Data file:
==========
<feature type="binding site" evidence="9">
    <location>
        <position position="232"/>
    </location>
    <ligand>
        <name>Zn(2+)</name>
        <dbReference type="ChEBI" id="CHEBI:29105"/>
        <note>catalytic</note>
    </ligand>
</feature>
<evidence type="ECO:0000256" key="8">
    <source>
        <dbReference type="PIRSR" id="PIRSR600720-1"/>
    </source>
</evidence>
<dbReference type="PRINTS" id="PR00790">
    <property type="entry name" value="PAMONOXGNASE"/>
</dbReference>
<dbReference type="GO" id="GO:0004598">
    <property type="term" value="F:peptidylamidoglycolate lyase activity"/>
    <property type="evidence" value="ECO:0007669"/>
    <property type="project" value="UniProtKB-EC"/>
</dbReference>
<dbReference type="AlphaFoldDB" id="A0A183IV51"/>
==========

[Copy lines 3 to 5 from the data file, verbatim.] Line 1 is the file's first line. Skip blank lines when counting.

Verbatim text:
        <position position="232"/>
    </location>
    <ligand>